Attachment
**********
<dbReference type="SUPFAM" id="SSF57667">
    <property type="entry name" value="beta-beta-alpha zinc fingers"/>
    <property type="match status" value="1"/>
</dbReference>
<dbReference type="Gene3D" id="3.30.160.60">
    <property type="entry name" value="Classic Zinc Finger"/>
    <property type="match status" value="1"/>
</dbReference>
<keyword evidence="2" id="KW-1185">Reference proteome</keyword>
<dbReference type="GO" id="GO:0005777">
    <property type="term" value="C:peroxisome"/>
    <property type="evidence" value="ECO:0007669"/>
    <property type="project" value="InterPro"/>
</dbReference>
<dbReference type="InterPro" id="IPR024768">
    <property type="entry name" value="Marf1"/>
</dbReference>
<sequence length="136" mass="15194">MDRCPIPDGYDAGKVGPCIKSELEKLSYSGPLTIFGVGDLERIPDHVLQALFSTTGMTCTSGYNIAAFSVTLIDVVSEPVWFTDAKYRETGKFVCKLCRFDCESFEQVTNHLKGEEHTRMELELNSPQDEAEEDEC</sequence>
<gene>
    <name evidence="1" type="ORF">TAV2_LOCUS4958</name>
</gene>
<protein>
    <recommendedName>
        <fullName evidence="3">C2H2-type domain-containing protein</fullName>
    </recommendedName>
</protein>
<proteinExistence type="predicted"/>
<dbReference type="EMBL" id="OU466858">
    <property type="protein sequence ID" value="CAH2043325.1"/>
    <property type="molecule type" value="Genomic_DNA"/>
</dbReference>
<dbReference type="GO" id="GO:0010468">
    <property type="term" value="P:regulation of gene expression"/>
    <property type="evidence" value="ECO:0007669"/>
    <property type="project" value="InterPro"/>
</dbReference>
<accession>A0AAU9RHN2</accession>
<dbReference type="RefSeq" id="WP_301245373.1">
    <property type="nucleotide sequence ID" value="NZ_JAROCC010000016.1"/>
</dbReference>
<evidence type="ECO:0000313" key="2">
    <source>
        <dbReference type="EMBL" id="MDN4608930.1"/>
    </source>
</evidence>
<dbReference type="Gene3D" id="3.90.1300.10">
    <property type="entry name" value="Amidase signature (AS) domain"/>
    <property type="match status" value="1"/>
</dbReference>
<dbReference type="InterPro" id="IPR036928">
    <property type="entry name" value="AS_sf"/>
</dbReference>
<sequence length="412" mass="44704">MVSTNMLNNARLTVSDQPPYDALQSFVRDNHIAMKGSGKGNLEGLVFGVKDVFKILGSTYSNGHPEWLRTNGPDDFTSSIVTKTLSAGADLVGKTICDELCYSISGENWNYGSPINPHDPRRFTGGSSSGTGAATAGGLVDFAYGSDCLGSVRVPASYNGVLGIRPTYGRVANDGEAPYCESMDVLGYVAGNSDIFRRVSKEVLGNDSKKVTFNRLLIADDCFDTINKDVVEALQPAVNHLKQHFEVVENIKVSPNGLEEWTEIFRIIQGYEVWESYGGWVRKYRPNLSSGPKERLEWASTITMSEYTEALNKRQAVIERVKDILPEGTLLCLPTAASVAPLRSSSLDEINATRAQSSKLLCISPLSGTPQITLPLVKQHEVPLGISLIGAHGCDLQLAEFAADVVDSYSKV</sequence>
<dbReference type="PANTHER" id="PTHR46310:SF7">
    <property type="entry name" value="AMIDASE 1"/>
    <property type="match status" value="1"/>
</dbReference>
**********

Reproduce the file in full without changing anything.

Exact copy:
<dbReference type="SUPFAM" id="SSF57667">
    <property type="entry name" value="beta-beta-alpha zinc fingers"/>
    <property type="match status" value="1"/>
</dbReference>
<dbReference type="Gene3D" id="3.30.160.60">
    <property type="entry name" value="Classic Zinc Finger"/>
    <property type="match status" value="1"/>
</dbReference>
<keyword evidence="2" id="KW-1185">Reference proteome</keyword>
<dbReference type="GO" id="GO:0005777">
    <property type="term" value="C:peroxisome"/>
    <property type="evidence" value="ECO:0007669"/>
    <property type="project" value="InterPro"/>
</dbReference>
<dbReference type="InterPro" id="IPR024768">
    <property type="entry name" value="Marf1"/>
</dbReference>
<sequence length="136" mass="15194">MDRCPIPDGYDAGKVGPCIKSELEKLSYSGPLTIFGVGDLERIPDHVLQALFSTTGMTCTSGYNIAAFSVTLIDVVSEPVWFTDAKYRETGKFVCKLCRFDCESFEQVTNHLKGEEHTRMELELNSPQDEAEEDEC</sequence>
<gene>
    <name evidence="1" type="ORF">TAV2_LOCUS4958</name>
</gene>
<protein>
    <recommendedName>
        <fullName evidence="3">C2H2-type domain-containing protein</fullName>
    </recommendedName>
</protein>
<proteinExistence type="predicted"/>
<dbReference type="EMBL" id="OU466858">
    <property type="protein sequence ID" value="CAH2043325.1"/>
    <property type="molecule type" value="Genomic_DNA"/>
</dbReference>
<dbReference type="GO" id="GO:0010468">
    <property type="term" value="P:regulation of gene expression"/>
    <property type="evidence" value="ECO:0007669"/>
    <property type="project" value="InterPro"/>
</dbReference>
<accession>A0AAU9RHN2</accession>
<dbReference type="RefSeq" id="WP_301245373.1">
    <property type="nucleotide sequence ID" value="NZ_JAROCC010000016.1"/>
</dbReference>
<evidence type="ECO:0000313" key="2">
    <source>
        <dbReference type="EMBL" id="MDN4608930.1"/>
    </source>
</evidence>
<dbReference type="Gene3D" id="3.90.1300.10">
    <property type="entry name" value="Amidase signature (AS) domain"/>
    <property type="match status" value="1"/>
</dbReference>
<dbReference type="InterPro" id="IPR036928">
    <property type="entry name" value="AS_sf"/>
</dbReference>
<sequence length="412" mass="44704">MVSTNMLNNARLTVSDQPPYDALQSFVRDNHIAMKGSGKGNLEGLVFGVKDVFKILGSTYSNGHPEWLRTNGPDDFTSSIVTKTLSAGADLVGKTICDELCYSISGENWNYGSPINPHDPRRFTGGSSSGTGAATAGGLVDFAYGSDCLGSVRVPASYNGVLGIRPTYGRVANDGEAPYCESMDVLGYVAGNSDIFRRVSKEVLGNDSKKVTFNRLLIADDCFDTINKDVVEALQPAVNHLKQHFEVVENIKVSPNGLEEWTEIFRIIQGYEVWESYGGWVRKYRPNLSSGPKERLEWASTITMSEYTEALNKRQAVIERVKDILPEGTLLCLPTAASVAPLRSSSLDEINATRAQSSKLLCISPLSGTPQITLPLVKQHEVPLGISLIGAHGCDLQLAEFAADVVDSYSKV</sequence>
<dbReference type="PANTHER" id="PTHR46310:SF7">
    <property type="entry name" value="AMIDASE 1"/>
    <property type="match status" value="1"/>
</dbReference>